APPENDIX
O

Biographical Sketches

CHARLES L. SCHULTZE is currently a senior fellow in economics at The Brookings Institution. Formerly, he was director of the U.S. Office of Management and Budget. His work has been primarily in macroeconomics and budgetary policy. He has often testified before Congress and in other forums on the statistical organization of the U.S. government. He served as chair of the Council of Economic Advisers during the Carter administration. He has a Ph.D. degree in economics from the University of Maryland.

MARGO ANDERSON is a professor of history at the University of Wisconsin, Milwaukee. She has done extensive research in the area of census history and on the history of statistics. She has published widely on the policy and historical development of the census, including The American Census: A Social History (1988). She has a Ph.D. degree in history from Rutgers University.

CONSTANCE F. CITRO is a member of the staff of the Committee on National Statistics. She is a former vice president and deputy director of Mathematica Policy Research, Inc., and was an American Statistical Association/National Science Foundation research fellow at the Bureau of the Census. For the Committee on National Statistics, she has served or is currently serving as study director for numerous studies, including the Panel on Poverty and Family Assistance, the Panel to Evaluate the Survey of Income and Program Participation, and the Panel on Decennial Census Methodology. She is a fellow of the American Statistical Association. She has a Ph.D. degree in political science from Yale University.

MICHELE L. CONRAD is a senior project assistant with the Committee on National Statistics. Previously she was the senior project assistant for the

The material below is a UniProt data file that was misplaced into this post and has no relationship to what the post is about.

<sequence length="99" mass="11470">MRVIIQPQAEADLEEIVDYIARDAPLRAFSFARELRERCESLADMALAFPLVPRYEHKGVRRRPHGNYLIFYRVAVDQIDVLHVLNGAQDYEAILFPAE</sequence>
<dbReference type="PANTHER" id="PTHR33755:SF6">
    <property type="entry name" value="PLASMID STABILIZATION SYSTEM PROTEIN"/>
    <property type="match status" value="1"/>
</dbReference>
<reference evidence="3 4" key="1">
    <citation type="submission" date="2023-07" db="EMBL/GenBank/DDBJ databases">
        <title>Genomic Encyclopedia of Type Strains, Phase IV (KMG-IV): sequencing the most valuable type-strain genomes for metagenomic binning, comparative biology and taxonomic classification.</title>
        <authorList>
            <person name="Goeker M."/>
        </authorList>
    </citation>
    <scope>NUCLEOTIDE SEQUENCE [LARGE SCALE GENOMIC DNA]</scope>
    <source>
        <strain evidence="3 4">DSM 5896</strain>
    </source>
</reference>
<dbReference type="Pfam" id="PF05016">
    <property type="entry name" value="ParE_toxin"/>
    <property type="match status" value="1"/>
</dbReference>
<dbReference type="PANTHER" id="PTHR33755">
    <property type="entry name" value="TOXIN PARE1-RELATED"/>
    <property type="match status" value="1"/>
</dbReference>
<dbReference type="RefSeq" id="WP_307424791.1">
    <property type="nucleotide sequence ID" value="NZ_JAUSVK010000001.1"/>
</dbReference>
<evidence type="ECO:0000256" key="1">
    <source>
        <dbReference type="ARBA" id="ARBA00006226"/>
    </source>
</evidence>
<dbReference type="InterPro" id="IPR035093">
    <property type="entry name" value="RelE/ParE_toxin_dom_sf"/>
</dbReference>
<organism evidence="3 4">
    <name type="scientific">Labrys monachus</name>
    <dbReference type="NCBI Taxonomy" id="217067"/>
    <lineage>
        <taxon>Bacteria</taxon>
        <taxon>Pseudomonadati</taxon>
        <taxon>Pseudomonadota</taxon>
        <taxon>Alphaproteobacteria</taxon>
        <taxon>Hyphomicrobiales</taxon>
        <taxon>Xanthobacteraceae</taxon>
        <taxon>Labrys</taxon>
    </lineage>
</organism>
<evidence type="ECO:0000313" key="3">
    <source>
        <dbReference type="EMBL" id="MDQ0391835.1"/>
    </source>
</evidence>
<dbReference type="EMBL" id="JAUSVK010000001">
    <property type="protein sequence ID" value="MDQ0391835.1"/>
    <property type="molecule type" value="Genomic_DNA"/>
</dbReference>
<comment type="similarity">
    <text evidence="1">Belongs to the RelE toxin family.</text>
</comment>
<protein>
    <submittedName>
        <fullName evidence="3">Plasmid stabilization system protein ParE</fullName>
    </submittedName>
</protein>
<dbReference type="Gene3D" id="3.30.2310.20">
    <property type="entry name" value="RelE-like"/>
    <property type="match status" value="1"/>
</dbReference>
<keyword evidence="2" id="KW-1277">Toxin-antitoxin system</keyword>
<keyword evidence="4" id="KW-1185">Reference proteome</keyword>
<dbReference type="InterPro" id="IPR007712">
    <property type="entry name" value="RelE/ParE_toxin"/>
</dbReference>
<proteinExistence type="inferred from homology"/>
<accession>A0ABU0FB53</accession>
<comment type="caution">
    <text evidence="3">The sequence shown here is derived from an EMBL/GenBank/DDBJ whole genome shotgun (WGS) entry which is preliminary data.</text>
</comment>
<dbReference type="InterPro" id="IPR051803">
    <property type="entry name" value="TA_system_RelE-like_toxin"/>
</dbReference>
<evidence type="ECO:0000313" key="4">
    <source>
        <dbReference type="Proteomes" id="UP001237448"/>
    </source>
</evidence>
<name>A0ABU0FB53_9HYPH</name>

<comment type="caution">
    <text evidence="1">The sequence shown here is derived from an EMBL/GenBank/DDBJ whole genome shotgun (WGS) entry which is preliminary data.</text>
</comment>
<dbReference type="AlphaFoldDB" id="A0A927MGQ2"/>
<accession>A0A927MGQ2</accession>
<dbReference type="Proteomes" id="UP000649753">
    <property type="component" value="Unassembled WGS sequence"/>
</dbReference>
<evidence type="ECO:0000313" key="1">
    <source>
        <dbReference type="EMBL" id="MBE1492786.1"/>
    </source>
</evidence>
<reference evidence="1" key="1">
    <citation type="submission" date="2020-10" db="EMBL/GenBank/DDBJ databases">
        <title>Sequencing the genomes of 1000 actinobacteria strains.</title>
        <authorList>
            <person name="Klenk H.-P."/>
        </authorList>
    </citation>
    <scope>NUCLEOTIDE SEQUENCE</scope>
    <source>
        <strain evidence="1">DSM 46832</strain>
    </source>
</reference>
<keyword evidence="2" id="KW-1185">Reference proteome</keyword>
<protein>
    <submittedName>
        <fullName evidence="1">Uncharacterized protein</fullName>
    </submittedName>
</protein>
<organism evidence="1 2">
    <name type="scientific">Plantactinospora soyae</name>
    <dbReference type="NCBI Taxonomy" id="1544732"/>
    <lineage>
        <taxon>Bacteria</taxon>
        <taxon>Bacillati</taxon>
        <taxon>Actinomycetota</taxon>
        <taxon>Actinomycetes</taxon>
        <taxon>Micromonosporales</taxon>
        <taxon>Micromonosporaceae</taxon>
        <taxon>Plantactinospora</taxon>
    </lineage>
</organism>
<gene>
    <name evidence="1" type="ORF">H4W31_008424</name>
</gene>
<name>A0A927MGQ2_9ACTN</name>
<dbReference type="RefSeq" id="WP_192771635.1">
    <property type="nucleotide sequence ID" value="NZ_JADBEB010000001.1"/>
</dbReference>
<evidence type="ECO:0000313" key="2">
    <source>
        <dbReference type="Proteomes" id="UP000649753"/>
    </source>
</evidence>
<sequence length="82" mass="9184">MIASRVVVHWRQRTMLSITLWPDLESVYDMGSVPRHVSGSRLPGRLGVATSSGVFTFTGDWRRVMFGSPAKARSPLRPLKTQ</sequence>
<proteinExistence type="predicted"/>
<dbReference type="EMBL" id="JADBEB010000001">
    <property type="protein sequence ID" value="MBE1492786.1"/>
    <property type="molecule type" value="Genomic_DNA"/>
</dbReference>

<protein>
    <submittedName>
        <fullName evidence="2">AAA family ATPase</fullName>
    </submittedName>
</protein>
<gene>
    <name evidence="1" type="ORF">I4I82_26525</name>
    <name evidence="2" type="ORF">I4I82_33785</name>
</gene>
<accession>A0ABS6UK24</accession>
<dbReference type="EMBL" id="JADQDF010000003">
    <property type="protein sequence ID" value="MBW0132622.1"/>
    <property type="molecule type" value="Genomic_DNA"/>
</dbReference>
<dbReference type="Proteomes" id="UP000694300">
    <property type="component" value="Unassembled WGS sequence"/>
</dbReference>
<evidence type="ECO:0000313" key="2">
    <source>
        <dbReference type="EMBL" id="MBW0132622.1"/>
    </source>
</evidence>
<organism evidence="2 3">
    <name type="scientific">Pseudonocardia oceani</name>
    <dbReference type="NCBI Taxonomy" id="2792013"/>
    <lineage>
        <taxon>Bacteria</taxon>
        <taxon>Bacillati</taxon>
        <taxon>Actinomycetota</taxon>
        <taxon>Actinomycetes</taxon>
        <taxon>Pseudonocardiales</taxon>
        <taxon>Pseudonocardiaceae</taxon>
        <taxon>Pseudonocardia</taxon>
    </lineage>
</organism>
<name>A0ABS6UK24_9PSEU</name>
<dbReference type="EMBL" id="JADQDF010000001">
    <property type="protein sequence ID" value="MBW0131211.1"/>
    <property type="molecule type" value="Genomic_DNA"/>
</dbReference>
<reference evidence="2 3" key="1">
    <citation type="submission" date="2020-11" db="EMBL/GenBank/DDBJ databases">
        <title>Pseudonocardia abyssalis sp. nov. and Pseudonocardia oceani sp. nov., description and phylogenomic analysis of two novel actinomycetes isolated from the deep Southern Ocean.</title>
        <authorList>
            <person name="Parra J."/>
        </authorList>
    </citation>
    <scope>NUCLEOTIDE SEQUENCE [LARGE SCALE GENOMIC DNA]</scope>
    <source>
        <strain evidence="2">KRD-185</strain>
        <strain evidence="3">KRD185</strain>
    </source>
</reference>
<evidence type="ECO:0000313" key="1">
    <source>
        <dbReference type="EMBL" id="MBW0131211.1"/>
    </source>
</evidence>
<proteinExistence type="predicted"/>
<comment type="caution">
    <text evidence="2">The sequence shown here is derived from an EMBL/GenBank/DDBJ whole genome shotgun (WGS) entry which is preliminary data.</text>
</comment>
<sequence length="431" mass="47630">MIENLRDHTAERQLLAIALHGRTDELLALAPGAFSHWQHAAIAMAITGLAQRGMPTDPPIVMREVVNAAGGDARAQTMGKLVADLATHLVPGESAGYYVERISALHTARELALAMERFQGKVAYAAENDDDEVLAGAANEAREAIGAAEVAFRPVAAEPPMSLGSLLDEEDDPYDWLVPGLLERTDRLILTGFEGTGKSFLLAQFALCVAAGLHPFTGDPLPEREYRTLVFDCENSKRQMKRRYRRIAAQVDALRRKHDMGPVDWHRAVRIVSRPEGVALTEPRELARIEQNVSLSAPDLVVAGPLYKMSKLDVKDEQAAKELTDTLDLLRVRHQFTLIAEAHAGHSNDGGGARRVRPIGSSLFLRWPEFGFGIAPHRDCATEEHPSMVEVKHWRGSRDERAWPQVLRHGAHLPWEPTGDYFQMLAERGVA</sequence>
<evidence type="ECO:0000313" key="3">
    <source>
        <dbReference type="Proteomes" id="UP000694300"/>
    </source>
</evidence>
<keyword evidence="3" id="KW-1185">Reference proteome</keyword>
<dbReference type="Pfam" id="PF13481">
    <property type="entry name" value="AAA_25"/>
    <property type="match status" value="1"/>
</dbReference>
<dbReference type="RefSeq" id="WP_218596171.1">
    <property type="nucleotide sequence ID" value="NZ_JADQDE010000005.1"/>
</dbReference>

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Modernizing the U.S. Census APPENDIX O Biographical Sketches CHARLES L. SCHULTZE is currently a senior fellow in economics at The Brookings Institution. Formerly, he was director of the U.S. Office of Management and Budget. His work has been primarily in macroeconomics and budgetary policy. He has often testified before Congress and in other forums on the statistical organization of the U.S. government. He served as chair of the Council of Economic Advisers during the Carter administration. He has a Ph.D. degree in economics from the University of Maryland. MARGO ANDERSON is a professor of history at the University of Wisconsin, Milwaukee. She has done extensive research in the area of census history and on the history of statistics. She has published widely on the policy and historical development of the census, including The American Census: A Social History (1988). She has a Ph.D. degree in history from Rutgers University. CONSTANCE F. CITRO is a member of the staff of the Committee on National Statistics. She is a former vice president and deputy director of Mathematica Policy Research, Inc., and was an American Statistical Association/National Science Foundation research fellow at the Bureau of the Census. For the Committee on National Statistics, she has served or is currently serving as study director for numerous studies, including the Panel on Poverty and Family Assistance, the Panel to Evaluate the Survey of Income and Program Participation, and the Panel on Decennial Census Methodology. She is a fellow of the American Statistical Association. She has a Ph.D. degree in political science from Yale University. MICHELE L. CONRAD is a senior project assistant with the Committee on National Statistics. Previously she was the senior project assistant for the